I would like to see people who are concerned about marriage working on helping people stay married. Smacking our foreheads and saying it’s a dirty rotten shame has not been helpful. Smacking the divorcing and telling them they’re dirty and rotten has not been helpful. Here are the facts. People save more money and are more stable in marriage. Children are more secure and do better in life when raised in stable two parent families. Wanna work on something? Work on that!

Tip: Stand up for loving relationship. Stand up for stable communities. Stand up for marriage. Everyone’s and your own. Support Equal Marriage Rights.

If it’s a gay wedding is it a gay marriage?

At what point does a couple become simply a couple in marriage?

Now there are certainly problems in many marriages occurring between same-sex couples that occur because of outside hatefulness. But from what I’ve seen, marital problems with same-sex couples follow fairly predictable lines.

  1. People are different. It’s sometimes hard to agree on things.
  2. People have failings. No way around that.
  3. People get sick or tired and partners have to step up. It’s not always graceful.
  4. People lose jobs and parents and children and life is difficult. And you have to cope.

We need to be thinking about how to keep marriages of all kinds succeeding. One reason I advocate for public weddings is that we involve the community in the success of our marriages. Communities need stable relationships. It’s in their best interest to support them.

On today’s NY Times Op-Ed Page a transsexual, Jennifer Finney Boylan, wrote about her marriage and it’s ability to withstand the problems that arose when she realized she needed to be living as, to become, who she felt she was: a woman. Her wife, she tells us, ultimately found that she loved the essentials of the person more than the physical manifestations of that person. They have gone on building a marriage between them.

And yet, the courts think they have the rights to decide (and differently from state to state) whether they are married, whether they can inherit one another’s property should one spouse die, and whom they might marry should a partner die and the survivor decided to remarry.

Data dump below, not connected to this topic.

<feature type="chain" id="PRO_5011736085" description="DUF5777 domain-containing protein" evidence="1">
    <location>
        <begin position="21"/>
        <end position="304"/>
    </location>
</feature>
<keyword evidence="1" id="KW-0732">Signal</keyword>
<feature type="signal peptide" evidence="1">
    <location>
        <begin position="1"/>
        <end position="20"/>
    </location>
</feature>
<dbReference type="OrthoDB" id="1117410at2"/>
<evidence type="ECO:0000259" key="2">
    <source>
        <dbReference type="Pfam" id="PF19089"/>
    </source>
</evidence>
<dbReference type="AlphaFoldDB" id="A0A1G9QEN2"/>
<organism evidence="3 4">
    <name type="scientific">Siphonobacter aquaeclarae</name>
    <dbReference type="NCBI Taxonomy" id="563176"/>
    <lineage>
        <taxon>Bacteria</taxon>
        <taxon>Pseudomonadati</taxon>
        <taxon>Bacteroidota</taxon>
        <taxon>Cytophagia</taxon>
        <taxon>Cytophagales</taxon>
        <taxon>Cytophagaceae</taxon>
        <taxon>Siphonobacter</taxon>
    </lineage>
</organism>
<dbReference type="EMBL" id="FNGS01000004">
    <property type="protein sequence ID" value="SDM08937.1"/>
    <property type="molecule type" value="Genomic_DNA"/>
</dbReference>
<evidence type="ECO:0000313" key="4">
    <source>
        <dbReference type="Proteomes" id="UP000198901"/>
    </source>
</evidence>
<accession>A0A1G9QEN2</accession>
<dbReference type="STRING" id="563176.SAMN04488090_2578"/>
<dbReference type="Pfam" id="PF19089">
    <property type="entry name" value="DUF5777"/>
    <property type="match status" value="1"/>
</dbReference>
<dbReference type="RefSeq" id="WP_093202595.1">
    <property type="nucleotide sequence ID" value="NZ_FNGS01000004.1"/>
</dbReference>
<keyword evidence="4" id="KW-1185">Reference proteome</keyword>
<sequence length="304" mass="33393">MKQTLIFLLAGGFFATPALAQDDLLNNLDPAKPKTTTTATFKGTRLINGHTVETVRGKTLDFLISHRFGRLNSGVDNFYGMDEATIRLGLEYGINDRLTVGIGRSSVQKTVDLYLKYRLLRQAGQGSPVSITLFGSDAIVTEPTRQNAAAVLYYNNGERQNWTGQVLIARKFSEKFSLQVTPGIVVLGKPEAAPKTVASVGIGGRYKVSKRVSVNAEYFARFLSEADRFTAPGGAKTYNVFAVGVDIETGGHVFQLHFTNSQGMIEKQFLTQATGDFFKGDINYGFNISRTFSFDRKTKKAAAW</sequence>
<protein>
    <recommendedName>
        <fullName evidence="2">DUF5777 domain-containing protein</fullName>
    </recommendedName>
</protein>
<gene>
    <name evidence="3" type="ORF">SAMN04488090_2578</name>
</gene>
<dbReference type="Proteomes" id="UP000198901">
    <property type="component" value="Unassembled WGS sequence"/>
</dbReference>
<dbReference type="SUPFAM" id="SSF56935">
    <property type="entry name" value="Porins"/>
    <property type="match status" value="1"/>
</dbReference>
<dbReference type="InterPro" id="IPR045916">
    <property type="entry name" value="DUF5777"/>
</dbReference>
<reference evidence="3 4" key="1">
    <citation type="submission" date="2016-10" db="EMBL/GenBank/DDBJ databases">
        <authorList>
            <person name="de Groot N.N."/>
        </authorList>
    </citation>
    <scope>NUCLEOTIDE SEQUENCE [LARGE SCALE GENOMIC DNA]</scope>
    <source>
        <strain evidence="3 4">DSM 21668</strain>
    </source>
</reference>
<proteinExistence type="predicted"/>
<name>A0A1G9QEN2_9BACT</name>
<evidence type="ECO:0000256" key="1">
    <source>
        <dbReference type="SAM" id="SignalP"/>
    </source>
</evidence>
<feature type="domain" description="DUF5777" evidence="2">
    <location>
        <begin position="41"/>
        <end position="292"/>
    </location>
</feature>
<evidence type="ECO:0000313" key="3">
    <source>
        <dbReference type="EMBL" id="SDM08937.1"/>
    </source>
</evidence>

Gender politics are always confusing, but rarely more so than in marriage. And adding the trans-gender thing to it, seems to add to the confusion. I loved these two paragraphs from this mornings editorial:

Similar rulings have left couples in similar situations in Florida, Ohio and Texas. A 1999 ruling in San Antonio, in Littleton v. Prange, determined that marriage could be only between people with different chromosomes. The result, of course, was that lesbian couples in that jurisdiction were then allowed to wed as long as one member of the couple had a Y chromosome, which is the case with both transgendered male-to-females and people born with conditions like androgen insensitivity syndrome. This ruling made Texas, paradoxically, one of the first states in which gay marriage was legal.

A lawyer for the transgendered plaintiff in the Littleton case noted the absurdity of the country’s gender laws as they pertain to marriage: “Taking this situation to its logical conclusion, Mrs. Littleton, while in San Antonio, Tex., is a male and has a void marriage; as she travels to Houston, Tex., and enters federal property, she is female and a widow; upon traveling to Kentucky she is female and a widow; but, upon entering Ohio, she is once again male and prohibited from marriage; entering Connecticut, she is again female and may marry; if her travel takes her north to Vermont, she is male and may marry a female; if instead she travels south to New Jersey, she may marry a male.”

Tip: Here’s the truth. Marriage is complicated. We need to spend our time getting people ready for healthy and happy marriage and then finding ways to keep them in those marriages. Our children will do better. Our society and our communities will do better. Let’s here it for making marriages stronger. Let’s stop worrying about who’s in the marriage and start worrying about how they’re making it work.